Letter to Editor: “Scam” claim is warranted



To the Editor:

On behalf of the No on One Campaign, we appreciate that this paper noted the serious flaws in Question One. This new tax on families making more than $128,400 will deter young professionals from settling in Maine and give us the highest income tax rate in the country. Moreover, Question One will burden our small businesses, who are the backbone of our economy, with a tax rate of nearly 11-25 percent higher than what corporations pay. As you noted, it fails to “stand up to scrutiny.”

Nevertheless, you were critical of our use of the term “scam” in describing how the proponents have tried to sell this referendum to Maine voters. Please be assured we do not use this term lightly. You defined a “scam” as a “scheme whose presentation is deliberately dishonest.” For the benefit of your readers, here are several examples that justify the use of this term.

Maine Revenue Services, the Secretary of State and the Maine Association of Certified Public Accountants have all independently concluded that Question One will tax families making more than $128,400 per year. Married couples where neither spouse makes more than $128,400 — but together they make above it — would be hit.

Undeterred, the proponents claim it’s only a tax on individuals making over that amount. They took a document developed by the Office of Fiscal and Program Review (OFPR), the nonpartisan office that reviews the financial impact of all legislation, and twisted its wording to support their erroneous claim.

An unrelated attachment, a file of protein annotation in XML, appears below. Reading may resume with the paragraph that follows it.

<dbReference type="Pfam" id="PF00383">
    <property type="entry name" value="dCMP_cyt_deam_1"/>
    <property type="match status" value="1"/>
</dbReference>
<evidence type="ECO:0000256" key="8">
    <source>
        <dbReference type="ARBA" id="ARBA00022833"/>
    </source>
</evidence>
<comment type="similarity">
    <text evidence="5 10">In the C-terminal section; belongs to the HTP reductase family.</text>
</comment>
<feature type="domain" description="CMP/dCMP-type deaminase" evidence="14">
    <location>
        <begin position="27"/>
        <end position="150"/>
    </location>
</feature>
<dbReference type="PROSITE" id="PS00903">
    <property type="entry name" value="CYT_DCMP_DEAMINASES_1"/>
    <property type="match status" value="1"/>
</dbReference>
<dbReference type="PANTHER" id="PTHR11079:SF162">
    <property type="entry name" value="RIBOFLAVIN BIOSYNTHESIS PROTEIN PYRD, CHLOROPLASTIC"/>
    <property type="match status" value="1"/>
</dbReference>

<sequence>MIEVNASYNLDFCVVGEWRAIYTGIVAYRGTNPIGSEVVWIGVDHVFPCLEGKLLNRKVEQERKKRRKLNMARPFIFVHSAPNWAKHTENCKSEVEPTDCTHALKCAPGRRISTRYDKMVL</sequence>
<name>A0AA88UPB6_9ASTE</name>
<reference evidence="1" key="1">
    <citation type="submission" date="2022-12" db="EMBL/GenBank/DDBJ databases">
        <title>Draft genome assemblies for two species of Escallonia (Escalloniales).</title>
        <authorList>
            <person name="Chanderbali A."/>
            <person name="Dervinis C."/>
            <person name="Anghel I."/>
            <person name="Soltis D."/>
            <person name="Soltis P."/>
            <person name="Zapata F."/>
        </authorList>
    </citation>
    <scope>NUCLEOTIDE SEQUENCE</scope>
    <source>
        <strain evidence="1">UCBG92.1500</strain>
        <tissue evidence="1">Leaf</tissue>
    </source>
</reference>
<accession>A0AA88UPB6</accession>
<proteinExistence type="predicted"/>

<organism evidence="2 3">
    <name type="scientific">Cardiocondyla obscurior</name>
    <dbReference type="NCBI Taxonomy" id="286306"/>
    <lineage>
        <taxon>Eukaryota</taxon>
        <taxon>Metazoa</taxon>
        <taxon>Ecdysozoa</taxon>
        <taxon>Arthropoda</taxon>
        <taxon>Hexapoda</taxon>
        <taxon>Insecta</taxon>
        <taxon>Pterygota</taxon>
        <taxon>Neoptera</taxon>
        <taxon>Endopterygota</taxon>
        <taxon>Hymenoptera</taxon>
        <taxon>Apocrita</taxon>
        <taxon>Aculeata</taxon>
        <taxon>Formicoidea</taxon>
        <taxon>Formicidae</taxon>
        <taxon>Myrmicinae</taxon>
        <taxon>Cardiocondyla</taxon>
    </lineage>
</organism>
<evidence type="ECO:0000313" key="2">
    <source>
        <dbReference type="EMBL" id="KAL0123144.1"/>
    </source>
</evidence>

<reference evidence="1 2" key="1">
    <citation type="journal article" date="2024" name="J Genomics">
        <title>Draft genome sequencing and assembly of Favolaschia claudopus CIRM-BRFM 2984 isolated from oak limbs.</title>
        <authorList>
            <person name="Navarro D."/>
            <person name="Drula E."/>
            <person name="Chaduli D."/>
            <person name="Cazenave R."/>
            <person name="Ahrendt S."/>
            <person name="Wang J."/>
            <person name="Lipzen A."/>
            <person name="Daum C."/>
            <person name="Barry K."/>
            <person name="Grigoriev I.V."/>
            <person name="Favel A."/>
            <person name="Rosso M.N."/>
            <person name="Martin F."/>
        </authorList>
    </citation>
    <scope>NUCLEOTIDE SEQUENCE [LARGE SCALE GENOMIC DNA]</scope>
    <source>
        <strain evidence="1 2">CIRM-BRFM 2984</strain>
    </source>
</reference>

Earlier this week, OFPR was compelled to release a statement saying that the proponents’ interpretation was incorrect. The office concluded — as everyone else has — that the tax is on families making more than $128,400.

Yet, the proponents continue to misrepresent its impact.

The $310 million generated by this tax will be run by a nine person board comprised only of persons who are either receiving benefits or money from the program. It will not be overseen, much less administered, by our state legislature or any state agency.

Former Chief Justice of Maine’s highest court, Dan Wathen, has said that Question One presents serious constitutional challenges because of the delegation of state taxation and spending authority without oversight. The proponents’ response: “well, he isn’t wearing robes anymore.”

Question One requires the private health information of every older and disabled adult receiving home care be turned over to an unlimited number of people for purposes of campaigning for election to the board. There is nothing that these elder and disabled adults can do to stop that from happening.

The proponents claim there’s an opt-out provision that protects your privacy. In fact, that’s a lie within a lie. There is an opt-out, but it only prevents you from receiving spam emails and phone calls. Your private health information is still going to be sent to people you don’t know — without your permission.

Even if there was an opt-out provision, federal privacy law does not permit an opt-out with respect to the release of private health information. It requires an affirmative opt-in.  That means they need to get your signature, they need to apprise you of how your private health information will be used, how long it will be used and your rights of revocation.

The proponents have done none of that.

Given the repeated misrepresentations Question One’s supporters have made, especially in the face of reputable sources saying otherwise, we think the term “scam” is accurate — and warranted. We would encourage all Maine voters to look carefully at the language of Question One. We are confident that once they do, they will vote No to “Stop the Scam.”

Newell Augur

Augusta

 

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